Damian Yanessa is a Sculptor and Installation Artist with a background in Ceramic Art and Design. His education consists of an MFA degree from the Cranbrook Academy of Art, and a BFA degree from Alfred University in addition to three years of Post-Bachelor Study Programs and a year of Studio Art at the American University, Washington DC. Born in Pittsburgh, Pennsylvania he has lived and worked in New York, Connecticut, Maine, Louisiana, and Michigan. Yanessa resides in the Northern Virginia / Washington DC metropolitan area where he maintained a private studio.
“My overall body of work deals with how technology is changing the way we think about our environment. In this regard, the first step in my approach has been to take into account the patterns that develop from an evolving sense of materiality--which is something I feel to be very prevalent today. As a result, a lot of the sculpture uses a variety of media to create patterns and progression that attempt to make some difficult to imagine constructs in our world a little more comprehensible…at least it does for me.
Moreover, I think that the work tries to provide a site for questioning or experience at that place where technology and environment overlap, because there are some pretty incredible effects that happen at that point. And primarily, that brings us into the context of how we think with our senses; how we collect knowledge with our senses. So the installation, for example, has gravitated to using light, translucency, and reflection in order to build an awareness, and a negotiation of our proximity to an artificial environment, that is at least in some part based on a natural environment.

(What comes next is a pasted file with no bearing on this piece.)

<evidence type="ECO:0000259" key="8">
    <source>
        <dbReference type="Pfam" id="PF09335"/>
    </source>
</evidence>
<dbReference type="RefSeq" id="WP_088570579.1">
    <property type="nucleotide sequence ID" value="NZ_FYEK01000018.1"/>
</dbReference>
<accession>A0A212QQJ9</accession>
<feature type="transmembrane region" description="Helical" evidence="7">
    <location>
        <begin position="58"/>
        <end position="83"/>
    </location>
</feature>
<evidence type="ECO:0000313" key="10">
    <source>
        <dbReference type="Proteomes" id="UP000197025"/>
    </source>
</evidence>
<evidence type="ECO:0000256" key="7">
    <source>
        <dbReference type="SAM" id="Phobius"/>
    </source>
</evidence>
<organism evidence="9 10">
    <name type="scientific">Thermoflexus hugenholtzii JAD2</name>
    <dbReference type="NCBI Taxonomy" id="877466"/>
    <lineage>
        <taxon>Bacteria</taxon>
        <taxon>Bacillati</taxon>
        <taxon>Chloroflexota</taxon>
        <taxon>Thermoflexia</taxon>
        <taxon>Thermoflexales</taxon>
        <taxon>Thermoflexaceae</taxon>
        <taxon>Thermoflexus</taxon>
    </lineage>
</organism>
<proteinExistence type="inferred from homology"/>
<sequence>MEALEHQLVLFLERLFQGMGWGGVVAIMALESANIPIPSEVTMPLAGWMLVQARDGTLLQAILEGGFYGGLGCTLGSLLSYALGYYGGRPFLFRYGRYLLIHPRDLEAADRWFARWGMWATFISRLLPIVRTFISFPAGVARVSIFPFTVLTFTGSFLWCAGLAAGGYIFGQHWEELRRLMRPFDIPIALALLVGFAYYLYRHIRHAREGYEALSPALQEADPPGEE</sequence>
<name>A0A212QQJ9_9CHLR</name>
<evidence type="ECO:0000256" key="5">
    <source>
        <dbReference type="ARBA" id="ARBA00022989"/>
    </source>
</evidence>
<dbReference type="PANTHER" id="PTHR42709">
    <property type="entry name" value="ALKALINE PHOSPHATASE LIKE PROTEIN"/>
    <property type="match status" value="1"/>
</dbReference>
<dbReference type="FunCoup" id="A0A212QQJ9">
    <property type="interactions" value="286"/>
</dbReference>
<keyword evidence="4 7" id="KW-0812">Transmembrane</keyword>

Its that “Technosensual Comfort Zone” that we have in abundance in our lives these days that is pretty interesting, if for no other reason than the fact that it would not be comfortable for us if it were not familiar to us. So the environments that we have, and the abundance of lenses that we look through, trace this road of familiarity with material, and object, and composition, and image, so that our lives vacillate freely between the (natural) world we know, and the world we’ve created. I want my work to surface the effects of that.”
-taken from an interview in 2011